<font color=red>Only a place as big as the internet could be home to an ego as large as Crashman's!</font color=red>
a b à CPUs
July 31, 2003 3:23:51 AM

Your computer came with the recovery CD...ON THE HARD DRIVE! Doh! It has a separate partition on the hard drive for it. The reason they did this? So that when your drive failed, you'd look at the price of an OS, and buy an entire computer instead. They sell a lot of computers that way I hear.

<font color=blue>Only a place as big as the internet could be home to a hero as big as Crashman!</font color=blue>
<font color=red>Only a place as big as the internet could be home to an ego as large as Crashman's!</font color=red>
a b à CPUs
July 31, 2003 3:28:04 AM

Actually no, it sometimes fails to boot. I put a new board in my PC, and XP configured it. After doing some testing, I put the old board back in, and XP refused to boot. I did a "repair install" and it worked again.

Both boards used the same chipset, it was simply a matter of the cards getting moved around to different IRQ's, etc.

<font color=blue>Only a place as big as the internet could be home to a hero as big as Crashman!</font color=blue>
<font color=red>Only a place as big as the internet could be home to an ego as large as Crashman's!</font color=red>
July 31, 2003 5:29:09 AM

i relise you said that but i have a diffrent board version than you do...also at upgradewares website they said that certain 6163 pros are incompatable...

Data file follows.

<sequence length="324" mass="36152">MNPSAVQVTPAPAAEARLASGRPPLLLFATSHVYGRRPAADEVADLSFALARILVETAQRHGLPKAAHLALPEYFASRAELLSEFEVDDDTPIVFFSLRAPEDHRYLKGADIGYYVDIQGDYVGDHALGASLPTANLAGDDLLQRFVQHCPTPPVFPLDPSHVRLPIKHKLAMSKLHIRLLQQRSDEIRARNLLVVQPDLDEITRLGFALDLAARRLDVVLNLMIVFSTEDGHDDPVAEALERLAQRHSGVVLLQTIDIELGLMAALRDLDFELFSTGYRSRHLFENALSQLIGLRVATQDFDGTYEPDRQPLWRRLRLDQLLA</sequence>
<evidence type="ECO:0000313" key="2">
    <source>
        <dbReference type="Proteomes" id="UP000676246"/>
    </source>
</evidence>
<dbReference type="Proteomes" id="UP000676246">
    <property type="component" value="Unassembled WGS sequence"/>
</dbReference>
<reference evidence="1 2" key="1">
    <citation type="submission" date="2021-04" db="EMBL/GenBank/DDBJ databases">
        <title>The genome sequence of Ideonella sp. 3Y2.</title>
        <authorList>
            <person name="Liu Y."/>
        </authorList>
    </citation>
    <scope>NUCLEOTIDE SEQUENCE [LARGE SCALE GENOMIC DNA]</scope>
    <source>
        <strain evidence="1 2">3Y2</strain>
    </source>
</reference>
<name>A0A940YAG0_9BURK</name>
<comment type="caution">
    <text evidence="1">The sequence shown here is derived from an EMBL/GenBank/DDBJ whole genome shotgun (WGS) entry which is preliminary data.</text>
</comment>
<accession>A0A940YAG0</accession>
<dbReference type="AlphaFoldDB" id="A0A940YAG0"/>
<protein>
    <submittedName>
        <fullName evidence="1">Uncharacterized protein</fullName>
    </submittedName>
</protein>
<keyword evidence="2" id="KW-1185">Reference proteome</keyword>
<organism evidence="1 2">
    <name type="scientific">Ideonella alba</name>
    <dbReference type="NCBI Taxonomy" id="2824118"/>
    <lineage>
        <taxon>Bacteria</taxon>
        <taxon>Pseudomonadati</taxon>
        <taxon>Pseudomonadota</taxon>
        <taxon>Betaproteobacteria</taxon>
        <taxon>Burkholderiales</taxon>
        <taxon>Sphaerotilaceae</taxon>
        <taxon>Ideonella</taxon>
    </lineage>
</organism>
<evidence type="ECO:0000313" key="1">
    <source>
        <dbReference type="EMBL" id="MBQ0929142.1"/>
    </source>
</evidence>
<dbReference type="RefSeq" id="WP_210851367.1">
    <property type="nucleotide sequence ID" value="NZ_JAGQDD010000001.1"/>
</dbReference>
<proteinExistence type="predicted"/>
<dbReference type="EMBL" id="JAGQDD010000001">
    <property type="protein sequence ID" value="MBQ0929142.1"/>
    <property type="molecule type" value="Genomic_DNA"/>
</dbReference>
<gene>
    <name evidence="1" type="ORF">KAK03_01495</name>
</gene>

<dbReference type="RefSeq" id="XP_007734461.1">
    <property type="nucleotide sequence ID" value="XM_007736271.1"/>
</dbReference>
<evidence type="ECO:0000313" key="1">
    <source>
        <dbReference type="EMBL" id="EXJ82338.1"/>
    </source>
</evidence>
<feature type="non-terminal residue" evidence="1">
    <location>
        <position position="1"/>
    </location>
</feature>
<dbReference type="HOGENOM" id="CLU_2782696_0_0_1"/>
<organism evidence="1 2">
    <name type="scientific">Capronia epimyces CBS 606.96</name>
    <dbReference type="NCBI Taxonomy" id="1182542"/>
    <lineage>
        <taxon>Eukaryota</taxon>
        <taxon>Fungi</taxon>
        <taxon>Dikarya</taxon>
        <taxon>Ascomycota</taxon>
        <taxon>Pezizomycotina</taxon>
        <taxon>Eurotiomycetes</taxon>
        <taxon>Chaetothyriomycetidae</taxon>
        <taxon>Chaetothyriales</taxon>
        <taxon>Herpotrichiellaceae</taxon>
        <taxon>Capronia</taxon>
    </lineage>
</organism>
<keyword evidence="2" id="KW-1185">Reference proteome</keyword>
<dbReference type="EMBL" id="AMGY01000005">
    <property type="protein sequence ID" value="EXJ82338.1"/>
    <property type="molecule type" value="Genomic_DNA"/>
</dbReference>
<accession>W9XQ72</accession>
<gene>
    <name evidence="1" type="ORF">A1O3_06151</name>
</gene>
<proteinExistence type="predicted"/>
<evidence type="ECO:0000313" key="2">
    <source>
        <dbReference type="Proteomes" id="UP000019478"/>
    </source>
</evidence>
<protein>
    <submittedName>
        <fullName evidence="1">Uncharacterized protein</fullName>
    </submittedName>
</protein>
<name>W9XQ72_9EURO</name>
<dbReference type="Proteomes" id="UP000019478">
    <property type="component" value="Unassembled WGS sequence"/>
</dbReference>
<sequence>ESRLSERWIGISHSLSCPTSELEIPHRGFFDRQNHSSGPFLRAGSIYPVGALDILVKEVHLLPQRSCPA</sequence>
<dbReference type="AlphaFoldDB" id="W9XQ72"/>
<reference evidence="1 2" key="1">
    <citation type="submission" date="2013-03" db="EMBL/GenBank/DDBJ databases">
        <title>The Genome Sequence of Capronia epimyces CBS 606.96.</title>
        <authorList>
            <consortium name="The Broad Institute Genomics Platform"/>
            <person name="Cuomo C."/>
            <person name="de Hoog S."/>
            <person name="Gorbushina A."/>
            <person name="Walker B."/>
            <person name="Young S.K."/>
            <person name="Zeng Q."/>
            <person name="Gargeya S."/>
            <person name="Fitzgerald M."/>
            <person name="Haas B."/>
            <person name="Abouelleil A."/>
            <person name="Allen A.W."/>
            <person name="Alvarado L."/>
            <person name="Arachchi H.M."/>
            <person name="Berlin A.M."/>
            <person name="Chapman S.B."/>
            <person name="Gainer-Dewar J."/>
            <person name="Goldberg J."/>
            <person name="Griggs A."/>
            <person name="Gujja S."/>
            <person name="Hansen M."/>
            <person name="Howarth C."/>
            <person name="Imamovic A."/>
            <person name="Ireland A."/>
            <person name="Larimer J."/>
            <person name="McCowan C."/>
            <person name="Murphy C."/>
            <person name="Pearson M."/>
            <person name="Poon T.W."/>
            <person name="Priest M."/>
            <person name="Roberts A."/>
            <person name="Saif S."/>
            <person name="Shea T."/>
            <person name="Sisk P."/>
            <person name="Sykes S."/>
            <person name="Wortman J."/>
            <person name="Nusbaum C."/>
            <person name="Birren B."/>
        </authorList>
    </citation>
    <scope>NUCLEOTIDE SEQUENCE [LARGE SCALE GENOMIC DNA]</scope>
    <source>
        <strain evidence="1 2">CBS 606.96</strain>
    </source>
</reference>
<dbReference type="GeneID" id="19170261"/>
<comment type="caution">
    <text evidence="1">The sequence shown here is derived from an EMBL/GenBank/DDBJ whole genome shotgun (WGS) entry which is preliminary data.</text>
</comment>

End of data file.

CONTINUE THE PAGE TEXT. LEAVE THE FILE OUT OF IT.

<A HREF="http://www.upgradeware.com/english/product/slott/compat..." target="_new">http://www.upgradeware.com/english/product/slott/compat...;/A>

I am assuming by io chip they mean south bridge...and mine has the red sticker on it...if i hadn't found this out...i would have bought the thing by now...

3 386DX-25's...12 volts...glue some ln2 and a wicked amount of overclocking and you get a willamantee minus 36 pins, 33.75 million transistors and a couple hundred mhz... :cool:
a b à CPUs
July 31, 2003 7:48:20 AM

GRR! Did you read this?

Quote:
* Please check first if your mainboard have a blue sticker with letter "C" located in the I/O chip, if yes, that means your system could support Intel Coppermine/Tualatin CPU. (The I/O chip is located beside the Primary IDE connector)


They want to make SURE your board supports the lower voltage needed for the adapter, but making sure it's VRM 8.4, by making sure it's Coppermine compatable!

You're ALREADY running a Coppermine CPU on it, you said it ran fine at stock voltage (1.65v), this means it has a VRM 8.4 voltage regulator...so what's the problem?

<font color=blue>Only a place as big as the internet could be home to a hero as big as Crashman!</font color=blue>
<font color=red>Only a place as big as the internet could be home to an ego as large as Crashman's!</font color=red>
July 31, 2003 8:16:34 AM

i dunno...i did not know thats why they wanted me to check my i/o chip...i thought it was some sort of incompatability...i really don't know...i wanted to play it safe...

3 386DX-25's...12 volts...glue some ln2 and a wicked amount of overclocking and you get a willamantee minus 36 pins, 33.75 million transistors and a couple hundred mhz... :cool:
a b à CPUs
July 31, 2003 8:48:28 AM

it appears from the documentation at the website that they mearly wish to confirm your motherboard's ability to support lower voltages.

<font color=blue>Only a place as big as the internet could be home to a hero as big as Crashman!</font color=blue>
<font color=red>Only a place as big as the internet could be home to an ego as large as Crashman's!</font color=red>
!